The second step (Figure 13) is to generate the Kyber.CCAKEM IND-CCA2-secure KEM (indistinguishability against chosen-ciphertext attacks (IND-CCA) KEM) (Rackoff, 1992) using a variation of the Fujisaki–Okamoto transform (Fujisaki, 2013; Hofheinz, 2017).

The Fujisaki–Okamoto transform converts asymmetric or symmetric encryption schemes into a stronger hybrid encryption scheme, i.e., strong in the sense of indistinguishability against adaptive chosen-ciphertext attacks (IND-CCA) in the random oracle model (Bellare & Rogaway, 1993).

Conclusions

As it stands, online banking, email, e-commerce, Transport Layer Security (TLS), and Virtual Private Networks (VPN) use what is called the public key infrastructure (PKI) (Copeland, 2021). To decrypt such messages, a person or business requires a private key in addition to the public key. Without the private key, the time it would take to break the encryption would be hundreds or even thousands of years. With quantum computers, a potential eavesdropper will not require the private key to be able to break the encryption in as short as eight hours (Ryan-Mosley, 2019).

As a result, post-quantum cryptography will be important in many arenas, such as in the realms of the military (Parker, 2021), national security (DHS, 2022), diplomacy (Shafeeq, 2022), and business (IBM, 2018; Buchholz, 2021). Indeed, in July of 2022, NIST already selected twelve businesses to begin using their post-quantum cryptosystems (NIST, 2022b) (Figure 14). Further, there are startups that are attempting to come up with their own methods of post-quantum cryptography (StartUs Insights, 2020; Tracxn, 2022).

Changing to PQC will not be an easy process (Chen L. , 2017; Barker W. W., 2021). For one, in the currently developing PQC’s, the key sizes can still be quite large, making them unsuitable for many uses. Similarly, decryption can still be computationally burdensome. Indeed, the NIST white paper (Barker W. W., 2021) says

On the other hand, existing protocols might need to be modified to handle larger signatures or key sizes (e.g., using message segmentation). Implementations of new applications will need to accommodate the demands of post-quantum cryptography and allow the new schemes to adapt to them. In fact, post-quantum cryptographic requirements may actually shape some future application standards.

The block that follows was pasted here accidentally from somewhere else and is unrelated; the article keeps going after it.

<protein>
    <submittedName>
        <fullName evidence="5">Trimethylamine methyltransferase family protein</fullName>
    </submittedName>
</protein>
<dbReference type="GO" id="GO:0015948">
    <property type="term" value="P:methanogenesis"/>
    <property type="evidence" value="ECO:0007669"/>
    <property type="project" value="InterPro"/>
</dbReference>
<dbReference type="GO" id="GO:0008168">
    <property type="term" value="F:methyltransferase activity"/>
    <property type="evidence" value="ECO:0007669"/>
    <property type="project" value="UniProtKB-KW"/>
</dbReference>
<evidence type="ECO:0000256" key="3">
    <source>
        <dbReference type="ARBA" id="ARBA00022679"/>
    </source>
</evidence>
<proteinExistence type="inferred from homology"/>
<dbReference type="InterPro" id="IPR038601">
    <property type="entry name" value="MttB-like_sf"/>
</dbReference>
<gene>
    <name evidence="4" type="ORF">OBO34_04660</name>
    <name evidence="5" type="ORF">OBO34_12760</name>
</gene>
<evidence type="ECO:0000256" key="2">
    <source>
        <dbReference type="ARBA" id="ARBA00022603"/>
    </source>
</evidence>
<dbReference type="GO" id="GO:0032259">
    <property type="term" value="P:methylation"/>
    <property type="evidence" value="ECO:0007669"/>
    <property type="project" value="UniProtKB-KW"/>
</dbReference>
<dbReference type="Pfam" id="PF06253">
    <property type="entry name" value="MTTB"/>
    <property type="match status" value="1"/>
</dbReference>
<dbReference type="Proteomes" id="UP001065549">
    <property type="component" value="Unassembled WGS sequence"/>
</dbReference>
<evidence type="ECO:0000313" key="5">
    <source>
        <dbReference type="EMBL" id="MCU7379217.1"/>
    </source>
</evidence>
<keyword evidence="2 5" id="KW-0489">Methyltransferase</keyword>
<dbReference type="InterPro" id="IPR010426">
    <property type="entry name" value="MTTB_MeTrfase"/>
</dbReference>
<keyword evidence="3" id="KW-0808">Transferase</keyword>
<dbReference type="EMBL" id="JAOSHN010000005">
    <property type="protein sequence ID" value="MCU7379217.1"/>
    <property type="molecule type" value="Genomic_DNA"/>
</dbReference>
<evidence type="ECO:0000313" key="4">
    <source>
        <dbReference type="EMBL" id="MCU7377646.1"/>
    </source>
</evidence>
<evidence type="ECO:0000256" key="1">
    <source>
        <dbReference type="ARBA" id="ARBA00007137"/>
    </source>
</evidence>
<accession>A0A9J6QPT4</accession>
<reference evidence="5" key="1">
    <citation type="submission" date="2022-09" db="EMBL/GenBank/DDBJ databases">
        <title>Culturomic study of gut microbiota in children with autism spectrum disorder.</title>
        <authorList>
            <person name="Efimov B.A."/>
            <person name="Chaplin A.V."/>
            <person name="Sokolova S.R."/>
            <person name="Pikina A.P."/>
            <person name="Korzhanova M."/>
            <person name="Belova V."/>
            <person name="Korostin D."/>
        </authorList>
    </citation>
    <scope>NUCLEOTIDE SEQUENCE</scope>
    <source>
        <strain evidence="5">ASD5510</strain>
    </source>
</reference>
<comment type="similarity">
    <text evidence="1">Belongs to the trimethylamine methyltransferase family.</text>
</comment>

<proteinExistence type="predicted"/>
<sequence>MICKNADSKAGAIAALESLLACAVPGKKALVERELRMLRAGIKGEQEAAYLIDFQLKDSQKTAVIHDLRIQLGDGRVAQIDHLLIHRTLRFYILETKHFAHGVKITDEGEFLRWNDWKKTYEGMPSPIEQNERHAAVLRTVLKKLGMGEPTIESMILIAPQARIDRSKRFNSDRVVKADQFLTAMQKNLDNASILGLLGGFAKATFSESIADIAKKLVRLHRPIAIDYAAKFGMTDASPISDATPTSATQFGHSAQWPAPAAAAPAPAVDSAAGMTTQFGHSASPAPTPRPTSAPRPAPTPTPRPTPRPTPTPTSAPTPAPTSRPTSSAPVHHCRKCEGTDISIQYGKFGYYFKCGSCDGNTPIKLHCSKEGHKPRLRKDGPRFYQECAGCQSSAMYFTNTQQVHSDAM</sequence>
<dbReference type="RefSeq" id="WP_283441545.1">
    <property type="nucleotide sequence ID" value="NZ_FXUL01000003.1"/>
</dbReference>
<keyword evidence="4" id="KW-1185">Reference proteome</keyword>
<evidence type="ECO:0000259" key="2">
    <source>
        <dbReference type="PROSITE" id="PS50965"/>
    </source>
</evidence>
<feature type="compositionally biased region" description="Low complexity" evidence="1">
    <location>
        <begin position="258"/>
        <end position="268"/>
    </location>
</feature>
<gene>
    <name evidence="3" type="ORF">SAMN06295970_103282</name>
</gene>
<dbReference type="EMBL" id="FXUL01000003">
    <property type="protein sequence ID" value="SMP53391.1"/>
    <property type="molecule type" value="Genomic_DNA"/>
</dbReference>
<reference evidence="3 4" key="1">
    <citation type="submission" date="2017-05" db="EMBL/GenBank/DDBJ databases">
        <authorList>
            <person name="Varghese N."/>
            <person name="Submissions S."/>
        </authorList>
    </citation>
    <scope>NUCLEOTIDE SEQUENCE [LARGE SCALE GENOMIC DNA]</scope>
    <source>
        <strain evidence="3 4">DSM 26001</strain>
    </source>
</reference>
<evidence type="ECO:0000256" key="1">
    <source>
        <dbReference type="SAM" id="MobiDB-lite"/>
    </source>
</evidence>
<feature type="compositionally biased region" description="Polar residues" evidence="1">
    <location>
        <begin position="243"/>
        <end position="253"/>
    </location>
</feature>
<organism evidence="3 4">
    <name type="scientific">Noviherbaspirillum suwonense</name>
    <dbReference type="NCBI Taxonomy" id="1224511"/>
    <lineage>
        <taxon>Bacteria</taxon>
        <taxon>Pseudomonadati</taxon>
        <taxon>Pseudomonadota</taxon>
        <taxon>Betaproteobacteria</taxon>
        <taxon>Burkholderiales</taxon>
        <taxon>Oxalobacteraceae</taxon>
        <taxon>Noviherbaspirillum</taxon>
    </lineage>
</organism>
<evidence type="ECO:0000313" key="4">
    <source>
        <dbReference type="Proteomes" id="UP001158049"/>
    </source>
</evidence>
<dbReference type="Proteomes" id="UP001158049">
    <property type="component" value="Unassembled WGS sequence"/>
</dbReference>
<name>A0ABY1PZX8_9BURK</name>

These new PQC algorithms will also mean replacing cryptographic libraries, validation tools, hardware, operating systems, and procedures used by administrators and users alike. There will need to be new documentation for standards and procedures of installation, maintenance, and administration. Further, businesses and other organizations will need to catalogue where cryptography is implemented and for what reason, but most IT and information security do not keep records of every system using cryptography. As such, these organizations will need to come up with protocols and methods for identifying where and how these cryptosystems are employed, and then coming up with a means for prioritizing which systems need to be replaced with PQC’s.

The NIST white paper (Barker W. W., 2021) says that identifying where PQC should be implemented will require

• Outreach to SDOs to raise awareness of necessary algorithm and dependent protocol changes (e.g., Internet Engineering Task Force [IETF], International Organization for Standardization/International Electrotechnical Commission [ISO/IEC], American National Standards Institute/International Committee for Information Technology Standards [ANSI/INCITS], Trusted Computing Group [TCG])
• Discovery of all instances where Federal Information Processing Standards and NIST Special Publication 800-series documents will need to be updated or replaced
• Identification of automated discovery tools to assist organizations in identifying where and how public-key cryptography is being used in their systems
• Development of an inventory of where and for what public-key cryptography is being used in enterprises

Regardless of these difficulties, it is necessary that PQC measures be formulated and implemented. Estimates for when quantum computers will reach a level of advancement sufficient to reliably crack current encryption schemes range anywhere between five years and twenty years (Shankland, 2021). As a result, the pains of migrating to PQC will likely be much less than the pain of not migrating to PQC. Neglecting to do this could potentially result in a wild-west-like anarchy of hacks and leaks of personal and vital information from individuals and organizations alike.

The topic of quantum computers and post-quantum cryptography is much larger than this report could ever hope to fully cover. Here I have discussed only a single current public key cryptosystem, namely RSA, and only took a cursory look at a single one of the numerous PQC’s being developed to supersede our current cryptosystems, namely CRYSTALS-KYBER. And even there I hardly did justice to the sophistication and complexity of the PQC. Yet I hope this report has at least indicated at how serious the issue is, and at how difficult it may be to fully implement a regime of post-quantum cryptography.